Sleep Apnea Surgery
Sleep Apnea is a sleep disorder characterized by abnormal pauses in breathing or instances of abnormally low breathing during sleep. There are three forms of sleep apnea: central (CSA), obstructive (OSA), and complex or mixed sleep apnea (a combination of central and obstructive).
Central Sleep Apnea occurs when breathing is interrupted by a lack of respiratory effort. The brain's respiratory control centers are imbalanced during sleep. Blood levels of carbon dioxide, and the neurological feedback mechanism that monitors them do not react quickly enough to maintain an even respiratory rate. The entire system will cycle between apnea and hyperpnea, even when awake.
Obstructive Sleep Apnea (OSA) occurs when the upper airway (nose or throat) temporarily collapses during sleep. OSA patients typically suffer from low oxygen levels in the blood, high blood pressure, and an overall decrease in the quality of life due to daytime drowsiness and fatigue.
If the physician believes a patient may have sleep apnea, it can be diagnosed with an overnight sleep test called apolysomnogram, or "sleep study". This test can either be done in a sleep lab or in the convenience of the patient’s home with the Watermark Medical® Apnea Risk Evaluation System (ARES™).
Uvulopalatopharyngoplasty (UPPP) is a procedure commonly done for patients with OSA. The surgery is done to remove excess tissue in the throat in order to widen the airway. This sometimes can allow air to move through the throat more easily when you breathe. Tissue that is removed can include the uvula (finger shaped piece that hangs from the roof of the mouth into the throat), part of the soft palate, tonsils, and/or adenoids.
Side Effects / Risks
The most common complications with UPPP include bleeding, dehydration, and temporary airway obstruction due to postoperative swelling.
- Post-operative bleeding may occur is some cases, which is usually immediately following the post-operative period.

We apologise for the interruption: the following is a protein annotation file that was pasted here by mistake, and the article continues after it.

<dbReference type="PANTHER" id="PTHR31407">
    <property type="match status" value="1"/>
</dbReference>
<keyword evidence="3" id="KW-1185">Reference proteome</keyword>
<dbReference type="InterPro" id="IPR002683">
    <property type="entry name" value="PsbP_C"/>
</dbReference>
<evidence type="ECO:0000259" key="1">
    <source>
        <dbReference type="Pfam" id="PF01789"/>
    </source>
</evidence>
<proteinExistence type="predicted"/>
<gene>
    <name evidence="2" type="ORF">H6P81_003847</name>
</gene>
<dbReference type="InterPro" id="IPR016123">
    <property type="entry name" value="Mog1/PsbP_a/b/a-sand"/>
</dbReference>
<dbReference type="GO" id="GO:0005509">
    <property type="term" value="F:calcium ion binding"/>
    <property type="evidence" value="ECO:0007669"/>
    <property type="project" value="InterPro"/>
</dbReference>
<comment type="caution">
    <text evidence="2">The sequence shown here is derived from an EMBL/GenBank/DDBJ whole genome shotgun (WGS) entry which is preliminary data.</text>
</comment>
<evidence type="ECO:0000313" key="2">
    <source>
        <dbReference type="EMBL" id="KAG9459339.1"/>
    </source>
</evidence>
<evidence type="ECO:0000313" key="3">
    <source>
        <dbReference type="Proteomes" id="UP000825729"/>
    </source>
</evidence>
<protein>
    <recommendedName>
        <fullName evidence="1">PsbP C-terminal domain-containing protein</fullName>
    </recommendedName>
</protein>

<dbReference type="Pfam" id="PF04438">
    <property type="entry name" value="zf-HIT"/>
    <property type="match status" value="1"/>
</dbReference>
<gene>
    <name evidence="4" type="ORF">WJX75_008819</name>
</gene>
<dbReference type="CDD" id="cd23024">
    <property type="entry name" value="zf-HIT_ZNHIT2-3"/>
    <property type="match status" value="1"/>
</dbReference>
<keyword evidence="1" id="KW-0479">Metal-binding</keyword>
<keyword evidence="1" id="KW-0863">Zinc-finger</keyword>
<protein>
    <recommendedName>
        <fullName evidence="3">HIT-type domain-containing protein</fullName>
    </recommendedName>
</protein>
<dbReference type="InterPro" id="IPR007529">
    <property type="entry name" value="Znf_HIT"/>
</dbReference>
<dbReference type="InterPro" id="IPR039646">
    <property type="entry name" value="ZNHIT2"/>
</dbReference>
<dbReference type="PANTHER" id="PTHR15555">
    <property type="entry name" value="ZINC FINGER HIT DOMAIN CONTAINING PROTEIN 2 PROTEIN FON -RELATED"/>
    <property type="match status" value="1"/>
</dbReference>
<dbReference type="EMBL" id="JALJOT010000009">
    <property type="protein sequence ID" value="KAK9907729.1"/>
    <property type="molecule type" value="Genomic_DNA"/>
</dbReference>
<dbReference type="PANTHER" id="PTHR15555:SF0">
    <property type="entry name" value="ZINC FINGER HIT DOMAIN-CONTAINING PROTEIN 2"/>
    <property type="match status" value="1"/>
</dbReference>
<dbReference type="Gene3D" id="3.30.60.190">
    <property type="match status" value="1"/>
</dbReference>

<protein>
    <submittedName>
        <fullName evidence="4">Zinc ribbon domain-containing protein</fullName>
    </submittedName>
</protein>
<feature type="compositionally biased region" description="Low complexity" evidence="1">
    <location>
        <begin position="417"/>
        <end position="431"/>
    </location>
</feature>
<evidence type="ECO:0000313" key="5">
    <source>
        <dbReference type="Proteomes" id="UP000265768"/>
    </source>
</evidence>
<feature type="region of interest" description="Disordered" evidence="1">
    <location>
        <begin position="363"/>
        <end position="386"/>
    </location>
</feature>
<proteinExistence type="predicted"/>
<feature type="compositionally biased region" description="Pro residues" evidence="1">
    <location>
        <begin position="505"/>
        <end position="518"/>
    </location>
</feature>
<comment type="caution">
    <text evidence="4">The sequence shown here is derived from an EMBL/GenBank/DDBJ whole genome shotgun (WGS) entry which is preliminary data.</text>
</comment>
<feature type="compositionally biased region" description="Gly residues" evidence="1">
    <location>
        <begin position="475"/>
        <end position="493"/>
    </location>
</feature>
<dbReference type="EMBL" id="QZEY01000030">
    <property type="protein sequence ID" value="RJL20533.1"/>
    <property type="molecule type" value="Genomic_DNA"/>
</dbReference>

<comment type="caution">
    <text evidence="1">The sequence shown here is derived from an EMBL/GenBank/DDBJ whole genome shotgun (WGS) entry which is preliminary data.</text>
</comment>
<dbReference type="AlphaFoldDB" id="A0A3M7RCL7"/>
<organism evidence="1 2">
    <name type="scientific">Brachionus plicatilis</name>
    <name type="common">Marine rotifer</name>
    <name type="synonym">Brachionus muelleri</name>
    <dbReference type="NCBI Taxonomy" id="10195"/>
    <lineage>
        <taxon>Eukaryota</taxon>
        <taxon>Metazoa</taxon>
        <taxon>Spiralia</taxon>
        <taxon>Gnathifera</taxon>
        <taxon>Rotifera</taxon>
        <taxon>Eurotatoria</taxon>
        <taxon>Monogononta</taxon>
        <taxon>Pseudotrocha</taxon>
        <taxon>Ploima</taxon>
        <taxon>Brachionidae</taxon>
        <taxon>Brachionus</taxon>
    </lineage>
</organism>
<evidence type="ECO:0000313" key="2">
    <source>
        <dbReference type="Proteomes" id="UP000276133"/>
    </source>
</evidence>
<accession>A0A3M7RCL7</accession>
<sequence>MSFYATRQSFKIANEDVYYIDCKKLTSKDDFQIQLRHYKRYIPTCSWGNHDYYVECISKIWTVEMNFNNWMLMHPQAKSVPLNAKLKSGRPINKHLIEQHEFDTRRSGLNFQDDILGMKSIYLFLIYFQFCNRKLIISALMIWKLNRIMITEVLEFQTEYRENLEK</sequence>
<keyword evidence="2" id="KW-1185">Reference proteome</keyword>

- Dehydration is also a common risk due to painful swallowing after surgery. It is important to keep fluid intake constant to avoid dehydration.
- Temporary airway obstruction due to postoperative swelling is an uncommon risk that may occur. After surgery, patients are kept in a 23 hour observation period to eliminate any risk of swelling.
When the decision for surgery has been made, the office will try to determine a day that is most convenient for you. Once the surgery day is confirmed with the hospital, you will need to contact your family doctor and schedule a preoperative appointment within 30 days of your surgery day. You should obtain a History and Physical as well as any necessary blood work.
You will be contacted by the hospital on the business day before your procedure. You must arrive at the hospital two hours prior to your scheduled time. This allows the staff enough time to prepare you for your procedure.
The outcome of your surgery is as important to us as it is to you. In order to obtain the best results with your procedure, we would like you to follow a few simple rules.
Two Weeks Before Surgery
- Do not drink alcohol for two weeks prior and two weeks after surgery.
- Absolutely DO NOT take any aspirin, aspirin-containing products, ibuprofen (Advil®, Aleve®, Motrin, etc). The only “safe” pain medication that is permitted is Tylenol. Do not buy any over the counter pain medications without checking with the Doctor first.
- DO NOT take Vitamin E. It is known to increase bleeding during surgery. If you are on any medications that affect bleeding such as coumadin, warfarin, or plavix please notify the office as well as your primary physician to discuss important directions on how to stop the medication.
One Week Before Surgery
You will need to schedule an appointment at our office one week prior to your surgery. Please bring your History and Physical and all labs with you. At your appointment, you will be given prescriptions for an antibiotic and pain management. These will all be used following your surgery. Please fill these prescriptions before your surgery so you will have them ready for use when you return home after your surgery has been completed.
The Day Before Surgery
NOTHING TO EAT OR DRINK AFTER MIDNIGHT. No water or gum chewing either. Your procedure will be cancelled if you do not follow these directions.
After surgery, no strenuous activity or play for two weeks. Avoid bending, lifting, or straining. You may still brush your teeth but no gargling or clearing your throat. An appointment should be made at our office seven days after surgery.
The most important aspect of your diet after surgery will be to avoid dehydration. You may begin with clear liquids, soft foods, and advance to a regular diet as tolerated. Try to avoid citric or pulpy juices.
Pain medication as well as antibiotics will be given at the time of the pre-operative appointment. Please note that pain can last anywhere from seven to fourteen days. Use only the medication prescribed. Do not use Advil or Motrin products for the first week of surgery. It is common to have an increase in pain after the first 5 days of surgery. Continue to take antibiotics and medication as directed.
Notify the Office
- If you have bleeding
- Are not able to eat or drink
- Have three episodes of nausea and vomiting
- Fever above 101° F